This is the kind of thing *I* really like to make. Out on the trade show scene I've heard them called "Cha Cha" bracelets. I do a lot of this bead burst kinda construction .. in earrings, pendants, and bracelets. I call them either bead bursts or "Melange" designs. They take a bit of time to design, and even more time to construct. But when ya get one right, it barks at cha. This one has something like 80 attachments .. but it was a real beauty. It sold at a show down in The 1000 Islands (Clayton) last summer.

These are some Bead Burst pendants on hand dyed ribbon, Greek leather cord and sterling snake chain. Two separate vendors called that first rectangular bead on the left Red Sunstone and Muscovite .. so I never know what to tell my customers. It's kind of a pretty strawberry color. The middle stone is chalcedony (kal SAID knee), one of my favorites .. whether it's a blue or green chalcedony, it almost always looks as though it's lit up from the inside. The stone on the right is sugalite .. once again, the photo doesn't do it justice. It's a deep, rich purple color. This pendant is from the same series as the bracelet above. Got a ton more hand dyed ribbons to play with, so I'm thinkin' there'll be some more Bead Bursts comin' in the spring!

But, I digress ... yes, indeedy, I do make charm-ing bracelets. What would you like??

Spiral, Captured

Well, came down to the studio this morning, sat down with my nifty little spiral bracelet, quickly found the incorrect links (removed them), and - with a little more attention to detail - captured the end appropriately this time! Now it's a nice even spiral all around. It didn't help that Cara was thwapping me for a walk Friday afternoon when I was trying to end the thing .. she can be very insistent. And her internal clock is pretty darned concise!

Here's another try at the photography thing .. I refuse to scan it. I'll get this thing down sooner or later (just discovered this setting called "white balance" that seems to have made a bit of difference). At least I don't have to wait for my prints to come back any more .. ain't technology grand!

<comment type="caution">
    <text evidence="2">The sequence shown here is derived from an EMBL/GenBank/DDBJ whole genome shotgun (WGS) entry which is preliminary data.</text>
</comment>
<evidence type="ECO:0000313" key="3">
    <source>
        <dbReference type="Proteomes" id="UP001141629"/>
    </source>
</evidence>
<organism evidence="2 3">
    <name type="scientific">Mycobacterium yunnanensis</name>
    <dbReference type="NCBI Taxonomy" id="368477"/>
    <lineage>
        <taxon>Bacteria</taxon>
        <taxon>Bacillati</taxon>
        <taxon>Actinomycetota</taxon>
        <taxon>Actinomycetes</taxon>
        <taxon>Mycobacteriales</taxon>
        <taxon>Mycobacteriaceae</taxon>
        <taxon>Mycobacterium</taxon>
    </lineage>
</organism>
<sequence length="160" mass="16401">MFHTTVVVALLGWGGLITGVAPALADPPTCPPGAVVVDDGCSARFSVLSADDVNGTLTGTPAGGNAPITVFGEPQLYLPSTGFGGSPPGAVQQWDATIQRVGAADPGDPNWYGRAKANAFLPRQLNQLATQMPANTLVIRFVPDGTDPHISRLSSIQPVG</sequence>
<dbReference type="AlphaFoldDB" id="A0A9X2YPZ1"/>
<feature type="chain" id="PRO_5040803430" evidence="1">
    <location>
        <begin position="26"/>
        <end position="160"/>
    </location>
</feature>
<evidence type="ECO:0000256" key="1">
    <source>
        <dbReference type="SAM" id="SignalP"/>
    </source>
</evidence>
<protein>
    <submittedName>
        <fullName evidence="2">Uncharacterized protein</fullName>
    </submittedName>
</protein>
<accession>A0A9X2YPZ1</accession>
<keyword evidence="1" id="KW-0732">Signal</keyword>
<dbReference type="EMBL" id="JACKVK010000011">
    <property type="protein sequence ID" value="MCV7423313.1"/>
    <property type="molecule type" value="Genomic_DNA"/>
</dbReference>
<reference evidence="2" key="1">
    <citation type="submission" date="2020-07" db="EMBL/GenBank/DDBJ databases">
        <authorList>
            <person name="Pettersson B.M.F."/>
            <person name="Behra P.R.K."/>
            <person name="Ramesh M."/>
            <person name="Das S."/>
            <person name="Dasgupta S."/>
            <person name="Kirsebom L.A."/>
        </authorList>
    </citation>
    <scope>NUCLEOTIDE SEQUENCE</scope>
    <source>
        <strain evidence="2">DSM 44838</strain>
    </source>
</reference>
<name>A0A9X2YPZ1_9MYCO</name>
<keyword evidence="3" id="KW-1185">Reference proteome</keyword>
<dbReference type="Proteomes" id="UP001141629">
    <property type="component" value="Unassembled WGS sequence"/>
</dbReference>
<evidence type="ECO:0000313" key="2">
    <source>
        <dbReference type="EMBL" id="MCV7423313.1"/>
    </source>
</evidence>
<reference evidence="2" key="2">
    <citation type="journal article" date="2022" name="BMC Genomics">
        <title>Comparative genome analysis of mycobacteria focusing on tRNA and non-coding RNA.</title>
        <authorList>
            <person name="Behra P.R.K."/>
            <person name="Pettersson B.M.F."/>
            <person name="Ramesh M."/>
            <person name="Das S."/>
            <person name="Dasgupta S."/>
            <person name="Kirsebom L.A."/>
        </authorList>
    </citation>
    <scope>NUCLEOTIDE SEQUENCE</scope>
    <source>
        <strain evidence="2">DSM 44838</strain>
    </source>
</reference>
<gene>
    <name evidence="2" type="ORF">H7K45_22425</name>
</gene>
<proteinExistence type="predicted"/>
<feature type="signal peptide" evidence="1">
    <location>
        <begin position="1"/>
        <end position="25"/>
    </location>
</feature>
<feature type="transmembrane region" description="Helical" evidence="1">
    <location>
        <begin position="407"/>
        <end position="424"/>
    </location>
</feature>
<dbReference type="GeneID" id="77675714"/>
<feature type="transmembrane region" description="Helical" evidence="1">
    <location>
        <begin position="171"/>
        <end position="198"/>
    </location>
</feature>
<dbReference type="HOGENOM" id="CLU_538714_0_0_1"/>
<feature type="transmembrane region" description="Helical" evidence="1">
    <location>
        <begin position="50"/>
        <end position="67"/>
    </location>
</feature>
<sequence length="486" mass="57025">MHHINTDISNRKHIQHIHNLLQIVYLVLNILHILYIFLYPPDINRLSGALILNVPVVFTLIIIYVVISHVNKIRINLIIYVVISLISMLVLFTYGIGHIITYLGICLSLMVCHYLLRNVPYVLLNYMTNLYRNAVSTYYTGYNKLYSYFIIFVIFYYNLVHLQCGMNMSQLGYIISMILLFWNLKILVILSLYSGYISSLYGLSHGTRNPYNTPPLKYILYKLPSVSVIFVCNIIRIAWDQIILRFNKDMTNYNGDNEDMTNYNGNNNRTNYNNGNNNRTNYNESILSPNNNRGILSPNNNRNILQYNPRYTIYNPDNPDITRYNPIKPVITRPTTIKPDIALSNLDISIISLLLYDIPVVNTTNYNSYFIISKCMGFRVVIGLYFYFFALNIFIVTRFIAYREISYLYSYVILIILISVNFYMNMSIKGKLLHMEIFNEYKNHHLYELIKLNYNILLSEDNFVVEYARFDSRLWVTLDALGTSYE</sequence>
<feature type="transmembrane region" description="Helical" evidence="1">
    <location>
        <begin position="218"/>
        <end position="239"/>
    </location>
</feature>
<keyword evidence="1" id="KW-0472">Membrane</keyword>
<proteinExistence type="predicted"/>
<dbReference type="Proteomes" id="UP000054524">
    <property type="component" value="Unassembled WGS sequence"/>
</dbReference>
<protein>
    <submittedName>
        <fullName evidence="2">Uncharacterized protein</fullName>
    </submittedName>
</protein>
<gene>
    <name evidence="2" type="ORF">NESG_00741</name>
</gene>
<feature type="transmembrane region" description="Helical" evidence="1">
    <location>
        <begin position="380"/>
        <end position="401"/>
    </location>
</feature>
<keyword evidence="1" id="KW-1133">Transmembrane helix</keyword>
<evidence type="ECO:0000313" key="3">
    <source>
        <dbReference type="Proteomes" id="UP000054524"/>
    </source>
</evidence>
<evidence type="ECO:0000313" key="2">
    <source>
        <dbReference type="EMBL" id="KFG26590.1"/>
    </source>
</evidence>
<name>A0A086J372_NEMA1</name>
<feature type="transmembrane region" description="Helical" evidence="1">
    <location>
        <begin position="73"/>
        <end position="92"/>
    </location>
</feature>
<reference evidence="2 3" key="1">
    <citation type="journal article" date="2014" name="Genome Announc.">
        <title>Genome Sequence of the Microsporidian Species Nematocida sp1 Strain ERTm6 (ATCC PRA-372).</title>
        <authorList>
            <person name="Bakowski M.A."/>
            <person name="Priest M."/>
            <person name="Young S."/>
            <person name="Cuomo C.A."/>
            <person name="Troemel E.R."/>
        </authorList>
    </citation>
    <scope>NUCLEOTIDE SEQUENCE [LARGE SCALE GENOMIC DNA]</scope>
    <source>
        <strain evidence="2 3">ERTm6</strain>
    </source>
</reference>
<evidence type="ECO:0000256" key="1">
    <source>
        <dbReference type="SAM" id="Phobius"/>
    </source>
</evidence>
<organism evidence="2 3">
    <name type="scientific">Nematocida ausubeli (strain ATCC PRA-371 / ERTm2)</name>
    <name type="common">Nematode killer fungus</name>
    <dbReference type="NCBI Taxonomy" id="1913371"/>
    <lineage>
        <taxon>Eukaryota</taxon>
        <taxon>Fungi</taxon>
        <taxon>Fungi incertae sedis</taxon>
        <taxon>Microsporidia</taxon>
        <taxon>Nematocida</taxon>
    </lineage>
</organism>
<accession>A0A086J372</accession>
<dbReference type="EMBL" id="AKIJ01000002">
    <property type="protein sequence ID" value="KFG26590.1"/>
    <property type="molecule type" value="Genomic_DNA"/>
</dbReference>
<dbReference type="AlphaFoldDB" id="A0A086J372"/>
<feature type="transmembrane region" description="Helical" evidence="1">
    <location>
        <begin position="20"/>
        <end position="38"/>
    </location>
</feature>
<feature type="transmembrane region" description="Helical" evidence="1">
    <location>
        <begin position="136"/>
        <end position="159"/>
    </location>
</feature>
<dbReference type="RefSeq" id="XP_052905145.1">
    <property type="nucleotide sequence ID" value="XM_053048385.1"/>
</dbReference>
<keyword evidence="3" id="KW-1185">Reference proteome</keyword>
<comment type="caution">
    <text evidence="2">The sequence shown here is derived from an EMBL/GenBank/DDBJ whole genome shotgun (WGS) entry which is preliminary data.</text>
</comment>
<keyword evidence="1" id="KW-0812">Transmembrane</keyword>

Oh, and while I was messin' with the camera anyway, I tried again with the Flower Weave earrings, too. At least you can now see that they're sterling! : )

OK .. now that I've got the Spiral weave down, I think the next few days is for making several additional sizes. Don't think I'm ready to give mine up just yet : )

Friday, March 2, 2007

A Busy Day!

These are the earrings that go with the flower weave bracelet. They're amazingly light. I do believe I need to work on my camera skills .. either that or pull that light cube out and start using the thing : ) The picture really doesn't do them justice.

The earrings below are another of the finished PMC pieces I posted a week or so ago. I left these out to dry naturally and experimented with carving the PMC with small and delicate wood carving tools. I was afraid I'd put too much pressure on the piece and break them; but they were pretty sturdy in that stage. I kinda liked the carving aspect versus impressing a pattern into the clay while it's still wet. I had them tumbling with a bunch of rings I used in the spiral bracelet below, and just added the hand made earwires and dangles this afternoon (the dangles are an 8mm creme rose Swarovski pearl and a peacock blue freshwater pearl on a fine silver headpin. The pearls add a little elegant contrast to the primitive look I was shootin' for with the PMC portion. And, of course, after firing, the PMC becomes pure silver, fine silver, .999. Again, very light weight.

This is new chain maille weave for me .. tried it for the first time today. We lost power for a couple hours during a snow/sleet storm while I was working on it, so no radio, no tumbler, no computer, no nuthin'. It was VERY quiet. I almost wished I'd picked out a little more difficult weave for this time when it was so very easy to concentrate! Again .. my photo skills need work, I know. It's a continuous circle .. no clasp. You roll it onto your wrist. I was skeptical at first .. thought it might be too big if you had to put it on that way. Not the case .. it was perfect! Well, for me anyway. I'll have to make others another half inch to an inch larger. And while it was a real easy weave .. I understood the pattern quickly and was bopping right along .. the ending was a bit tricky. In fact, I'm certain I didn't get the last two connecting links quite right. Before adding the last two connecting links, you must tighten the twist just the right amount. Too loose, and the spiral pattern won't hold, too tight and it kinks up on itself. So .. not so easy after all. I'm wearing it at the moment, however (it really is a pretty little thing!), so I'll go back and get it right first thing on Monday. And I'll try to get a better photo of it at that time ; ) Promise.